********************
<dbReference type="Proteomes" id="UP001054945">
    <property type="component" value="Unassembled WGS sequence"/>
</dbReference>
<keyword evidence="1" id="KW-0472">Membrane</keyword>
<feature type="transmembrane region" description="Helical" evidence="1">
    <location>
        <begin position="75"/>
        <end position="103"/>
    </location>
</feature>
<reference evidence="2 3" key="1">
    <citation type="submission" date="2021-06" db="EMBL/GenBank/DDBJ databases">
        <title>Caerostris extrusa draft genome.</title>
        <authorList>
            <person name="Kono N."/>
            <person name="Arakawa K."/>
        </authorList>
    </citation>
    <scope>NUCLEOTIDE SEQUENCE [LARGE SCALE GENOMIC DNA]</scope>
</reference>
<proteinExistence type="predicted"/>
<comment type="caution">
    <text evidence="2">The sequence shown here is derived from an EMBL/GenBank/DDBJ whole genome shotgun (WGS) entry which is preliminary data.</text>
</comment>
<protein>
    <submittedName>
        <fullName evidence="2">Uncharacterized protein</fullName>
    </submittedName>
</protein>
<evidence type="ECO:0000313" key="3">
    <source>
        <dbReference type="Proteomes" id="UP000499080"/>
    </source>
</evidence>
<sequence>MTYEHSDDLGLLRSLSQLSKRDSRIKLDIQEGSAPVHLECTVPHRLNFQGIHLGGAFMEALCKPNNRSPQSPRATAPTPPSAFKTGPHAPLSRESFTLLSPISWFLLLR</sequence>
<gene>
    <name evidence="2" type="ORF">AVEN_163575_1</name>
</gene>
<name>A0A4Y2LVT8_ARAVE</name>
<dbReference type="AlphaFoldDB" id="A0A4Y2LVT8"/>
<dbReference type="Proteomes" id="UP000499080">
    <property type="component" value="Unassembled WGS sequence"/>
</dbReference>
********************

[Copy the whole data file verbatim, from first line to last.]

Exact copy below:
<dbReference type="Proteomes" id="UP001054945">
    <property type="component" value="Unassembled WGS sequence"/>
</dbReference>
<keyword evidence="1" id="KW-0472">Membrane</keyword>
<feature type="transmembrane region" description="Helical" evidence="1">
    <location>
        <begin position="75"/>
        <end position="103"/>
    </location>
</feature>
<reference evidence="2 3" key="1">
    <citation type="submission" date="2021-06" db="EMBL/GenBank/DDBJ databases">
        <title>Caerostris extrusa draft genome.</title>
        <authorList>
            <person name="Kono N."/>
            <person name="Arakawa K."/>
        </authorList>
    </citation>
    <scope>NUCLEOTIDE SEQUENCE [LARGE SCALE GENOMIC DNA]</scope>
</reference>
<proteinExistence type="predicted"/>
<comment type="caution">
    <text evidence="2">The sequence shown here is derived from an EMBL/GenBank/DDBJ whole genome shotgun (WGS) entry which is preliminary data.</text>
</comment>
<protein>
    <submittedName>
        <fullName evidence="2">Uncharacterized protein</fullName>
    </submittedName>
</protein>
<evidence type="ECO:0000313" key="3">
    <source>
        <dbReference type="Proteomes" id="UP000499080"/>
    </source>
</evidence>
<sequence>MTYEHSDDLGLLRSLSQLSKRDSRIKLDIQEGSAPVHLECTVPHRLNFQGIHLGGAFMEALCKPNNRSPQSPRATAPTPPSAFKTGPHAPLSRESFTLLSPISWFLLLR</sequence>
<gene>
    <name evidence="2" type="ORF">AVEN_163575_1</name>
</gene>
<name>A0A4Y2LVT8_ARAVE</name>
<dbReference type="AlphaFoldDB" id="A0A4Y2LVT8"/>
<dbReference type="Proteomes" id="UP000499080">
    <property type="component" value="Unassembled WGS sequence"/>
</dbReference>